- Get a class of interesting companies
- Get VCs to agree to join
- Figure out a way to finance it
- Get some seasoned entrepreneurs to come
I knew I couldn’t build the perfect “mentorship product” over night but I knew that MVP meant just getting the first version launched. And we’ve slowly built it since then.
I use this story because big initiatives like this take planning. And I spent time with Dena Cook, Adam Lilling and Dana Settle this morning discussing how we’re going to take our events to the next level in September & October. I visualized. We debated. We planned. It’s not urgent yet. I’m so much more productive when I’m in this mode.
I think big, audacious thoughts that require planning come from down time. I almost always plan annual objectives and plot out my future when on vacation. Having the time to think is important. I wonder if companies ought to have senior executives spend a paid week away every year with the only goal, “to think about what major initiatives they want to enact in the next year.” Most corporate retreats are spent doing busy activities and don’t leave enough time for reflection.
3. Responsive Low Hanging Fruit – I view email in the category of urgent but not (always) important. Some of it is important, no doubt. But much of it isn’t. It’s mostly other people adding tasks to your to-do list without your consent and expecting timely completion or responses. Sounds harsh but when you think about it that’s what email really is. I heard that Jeremiah Owyang said that sometimes you need to “pay yourself first” as in do things that you want to do (blog, exercise, do public speaking, plan events, whatever) before always being responsive or reactive to the demands of other people.
I used to be a “respond to 100% of emails” guy but I simply can’t keep up. I try my best but am increasingly comfortable that sometimes it’s just going to slip. At volume I don’t see any other way. Obviously you need to dedicate some of your time to email and other less important but urgent (as defined by somebody else who is waiting for your input) tasks. Just don’t live in this quadrant or you’ll never do anything meaningful.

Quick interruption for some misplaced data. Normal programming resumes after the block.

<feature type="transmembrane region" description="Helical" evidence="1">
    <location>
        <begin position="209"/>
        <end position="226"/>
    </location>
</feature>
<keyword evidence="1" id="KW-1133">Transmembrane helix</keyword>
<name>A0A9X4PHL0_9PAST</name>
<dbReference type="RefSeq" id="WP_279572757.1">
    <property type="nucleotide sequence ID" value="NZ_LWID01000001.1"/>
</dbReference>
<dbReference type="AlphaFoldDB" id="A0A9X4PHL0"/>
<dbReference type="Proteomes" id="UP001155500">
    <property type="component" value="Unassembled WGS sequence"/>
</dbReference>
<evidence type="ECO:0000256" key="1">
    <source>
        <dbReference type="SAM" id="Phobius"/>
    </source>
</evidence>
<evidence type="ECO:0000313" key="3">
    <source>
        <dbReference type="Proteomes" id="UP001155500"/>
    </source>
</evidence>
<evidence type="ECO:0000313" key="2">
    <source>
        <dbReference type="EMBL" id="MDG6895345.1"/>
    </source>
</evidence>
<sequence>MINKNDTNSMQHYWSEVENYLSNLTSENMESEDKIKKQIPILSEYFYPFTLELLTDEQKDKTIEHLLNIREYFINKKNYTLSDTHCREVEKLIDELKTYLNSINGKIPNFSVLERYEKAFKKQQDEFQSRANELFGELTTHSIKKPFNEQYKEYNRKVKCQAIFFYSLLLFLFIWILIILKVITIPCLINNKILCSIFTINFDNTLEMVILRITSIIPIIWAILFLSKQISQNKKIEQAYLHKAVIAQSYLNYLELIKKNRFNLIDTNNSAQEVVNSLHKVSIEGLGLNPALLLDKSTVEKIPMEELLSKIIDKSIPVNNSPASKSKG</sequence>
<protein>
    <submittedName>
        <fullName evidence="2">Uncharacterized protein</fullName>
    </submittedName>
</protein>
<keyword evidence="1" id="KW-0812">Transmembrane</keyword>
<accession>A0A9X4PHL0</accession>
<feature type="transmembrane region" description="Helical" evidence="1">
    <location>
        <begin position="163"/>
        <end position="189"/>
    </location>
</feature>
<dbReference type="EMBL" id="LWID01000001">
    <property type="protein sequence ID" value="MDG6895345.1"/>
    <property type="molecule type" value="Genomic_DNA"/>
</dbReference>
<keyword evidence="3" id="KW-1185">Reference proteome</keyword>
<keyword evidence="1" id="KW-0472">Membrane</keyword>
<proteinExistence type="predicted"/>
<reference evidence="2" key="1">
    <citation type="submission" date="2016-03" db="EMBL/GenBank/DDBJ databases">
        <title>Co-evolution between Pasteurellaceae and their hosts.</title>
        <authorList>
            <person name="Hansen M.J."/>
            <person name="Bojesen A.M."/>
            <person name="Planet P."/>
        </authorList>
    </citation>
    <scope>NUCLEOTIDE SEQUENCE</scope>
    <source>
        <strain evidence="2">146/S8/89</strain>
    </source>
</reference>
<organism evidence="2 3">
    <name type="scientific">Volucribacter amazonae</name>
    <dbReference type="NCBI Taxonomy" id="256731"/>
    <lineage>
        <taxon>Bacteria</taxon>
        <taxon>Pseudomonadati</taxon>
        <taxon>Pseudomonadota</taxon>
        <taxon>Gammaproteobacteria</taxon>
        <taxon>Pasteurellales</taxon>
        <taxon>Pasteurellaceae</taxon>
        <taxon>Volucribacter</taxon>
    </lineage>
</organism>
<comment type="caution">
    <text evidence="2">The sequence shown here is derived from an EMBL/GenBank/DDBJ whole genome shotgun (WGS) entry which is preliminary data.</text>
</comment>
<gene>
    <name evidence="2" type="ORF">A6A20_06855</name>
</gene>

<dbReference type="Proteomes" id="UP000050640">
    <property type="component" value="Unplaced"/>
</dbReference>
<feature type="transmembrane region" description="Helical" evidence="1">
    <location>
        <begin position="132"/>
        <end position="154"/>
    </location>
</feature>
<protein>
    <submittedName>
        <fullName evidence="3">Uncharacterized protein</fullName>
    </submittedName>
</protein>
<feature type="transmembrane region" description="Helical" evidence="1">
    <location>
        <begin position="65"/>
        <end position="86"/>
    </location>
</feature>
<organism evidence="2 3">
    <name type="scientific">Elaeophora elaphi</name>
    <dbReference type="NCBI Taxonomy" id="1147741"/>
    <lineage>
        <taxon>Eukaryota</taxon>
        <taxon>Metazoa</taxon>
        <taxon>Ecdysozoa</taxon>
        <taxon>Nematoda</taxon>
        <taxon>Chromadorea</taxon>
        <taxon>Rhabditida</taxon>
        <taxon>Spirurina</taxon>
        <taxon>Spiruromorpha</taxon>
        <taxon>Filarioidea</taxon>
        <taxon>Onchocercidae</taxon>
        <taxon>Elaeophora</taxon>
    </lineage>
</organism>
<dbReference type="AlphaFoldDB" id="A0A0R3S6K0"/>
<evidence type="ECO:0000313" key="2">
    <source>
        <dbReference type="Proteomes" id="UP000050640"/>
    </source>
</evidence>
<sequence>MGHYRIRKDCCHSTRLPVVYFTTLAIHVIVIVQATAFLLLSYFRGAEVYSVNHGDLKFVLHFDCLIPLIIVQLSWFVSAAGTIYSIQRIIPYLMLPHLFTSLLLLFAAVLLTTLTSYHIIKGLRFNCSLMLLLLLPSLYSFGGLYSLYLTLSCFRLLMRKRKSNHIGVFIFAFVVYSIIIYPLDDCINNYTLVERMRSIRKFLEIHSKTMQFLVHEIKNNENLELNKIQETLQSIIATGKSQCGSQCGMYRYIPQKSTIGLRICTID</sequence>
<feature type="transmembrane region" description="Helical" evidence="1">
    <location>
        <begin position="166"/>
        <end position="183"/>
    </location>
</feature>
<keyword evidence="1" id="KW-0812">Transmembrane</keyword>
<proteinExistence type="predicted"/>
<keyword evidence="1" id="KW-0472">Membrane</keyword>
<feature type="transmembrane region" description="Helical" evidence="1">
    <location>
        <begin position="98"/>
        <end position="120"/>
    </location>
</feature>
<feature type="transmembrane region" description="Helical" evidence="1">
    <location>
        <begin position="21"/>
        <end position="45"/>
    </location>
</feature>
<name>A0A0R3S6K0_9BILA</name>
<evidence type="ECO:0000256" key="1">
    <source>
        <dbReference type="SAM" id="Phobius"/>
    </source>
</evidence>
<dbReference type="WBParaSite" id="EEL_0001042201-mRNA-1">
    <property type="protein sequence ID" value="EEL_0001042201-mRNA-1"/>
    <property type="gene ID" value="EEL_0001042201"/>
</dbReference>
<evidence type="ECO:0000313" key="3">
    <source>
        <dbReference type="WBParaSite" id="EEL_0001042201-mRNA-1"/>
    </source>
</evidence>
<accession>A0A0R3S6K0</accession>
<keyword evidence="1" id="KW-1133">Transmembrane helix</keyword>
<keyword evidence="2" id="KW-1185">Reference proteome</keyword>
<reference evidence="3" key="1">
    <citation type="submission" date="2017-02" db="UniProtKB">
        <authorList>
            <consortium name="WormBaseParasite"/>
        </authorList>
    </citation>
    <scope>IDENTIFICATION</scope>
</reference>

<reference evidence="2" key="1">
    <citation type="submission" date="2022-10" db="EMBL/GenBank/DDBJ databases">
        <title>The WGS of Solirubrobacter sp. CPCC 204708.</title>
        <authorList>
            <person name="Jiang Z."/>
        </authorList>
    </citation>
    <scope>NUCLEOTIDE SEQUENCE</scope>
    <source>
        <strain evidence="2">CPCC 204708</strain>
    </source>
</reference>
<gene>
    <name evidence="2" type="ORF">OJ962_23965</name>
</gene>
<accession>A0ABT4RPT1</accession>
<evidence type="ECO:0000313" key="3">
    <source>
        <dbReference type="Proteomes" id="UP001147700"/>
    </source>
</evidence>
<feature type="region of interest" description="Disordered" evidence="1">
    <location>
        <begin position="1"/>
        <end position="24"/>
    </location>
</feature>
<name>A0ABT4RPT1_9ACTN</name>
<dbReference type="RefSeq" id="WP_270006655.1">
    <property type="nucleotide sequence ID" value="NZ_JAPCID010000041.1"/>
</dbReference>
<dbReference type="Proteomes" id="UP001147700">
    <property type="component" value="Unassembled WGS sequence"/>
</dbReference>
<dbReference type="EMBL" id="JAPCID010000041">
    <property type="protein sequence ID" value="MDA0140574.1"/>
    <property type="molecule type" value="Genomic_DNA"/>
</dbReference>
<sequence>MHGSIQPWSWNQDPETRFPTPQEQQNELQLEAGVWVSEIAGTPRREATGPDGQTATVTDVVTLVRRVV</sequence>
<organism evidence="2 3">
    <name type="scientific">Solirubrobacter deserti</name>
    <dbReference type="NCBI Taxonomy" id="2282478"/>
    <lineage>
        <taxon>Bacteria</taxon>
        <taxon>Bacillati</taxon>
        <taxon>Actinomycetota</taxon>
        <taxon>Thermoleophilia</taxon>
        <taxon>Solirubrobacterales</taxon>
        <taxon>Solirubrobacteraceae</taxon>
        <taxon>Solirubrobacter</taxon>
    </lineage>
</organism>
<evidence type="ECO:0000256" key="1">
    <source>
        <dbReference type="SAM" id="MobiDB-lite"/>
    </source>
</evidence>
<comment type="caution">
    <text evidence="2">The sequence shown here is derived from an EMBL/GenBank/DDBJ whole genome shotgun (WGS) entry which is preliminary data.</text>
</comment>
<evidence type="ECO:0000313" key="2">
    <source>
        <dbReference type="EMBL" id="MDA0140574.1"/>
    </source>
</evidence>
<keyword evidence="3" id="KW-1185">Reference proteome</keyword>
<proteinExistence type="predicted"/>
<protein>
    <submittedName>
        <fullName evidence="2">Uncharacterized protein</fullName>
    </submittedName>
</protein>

4. Time Suck – And the pejoratively named “time suck” quadrant of things that are neither important nor urgent. Here we’re into Angry Birds, MineSweeper, BrickBreaker or YouTube territory. I don’t know – sometimes I just need to veg out. So I don’t let myself get too bummed out by “time suck” time.
Sometimes the times where I have deep thoughts about what is going on with the Internet is when I give myself 2 hours to just play around with shite for a bit. Try random products, play random games or send funny Tweets. The obvious answer is that you need to time box this stuff. Obviously some people get carried away with this stuff or companies like Zynga wouldn’t be as big as it is today.
Anyway, I have no magic pills for controlling the urgency addiction but recognizing the pattern in myself was an important part of both trying to move to the non-urgent quadrant more and knowing that for some things like public speaking I’m just likely to continue to channel my urgent energies and be Ok with that.
How about you? Urgency addiction anyone?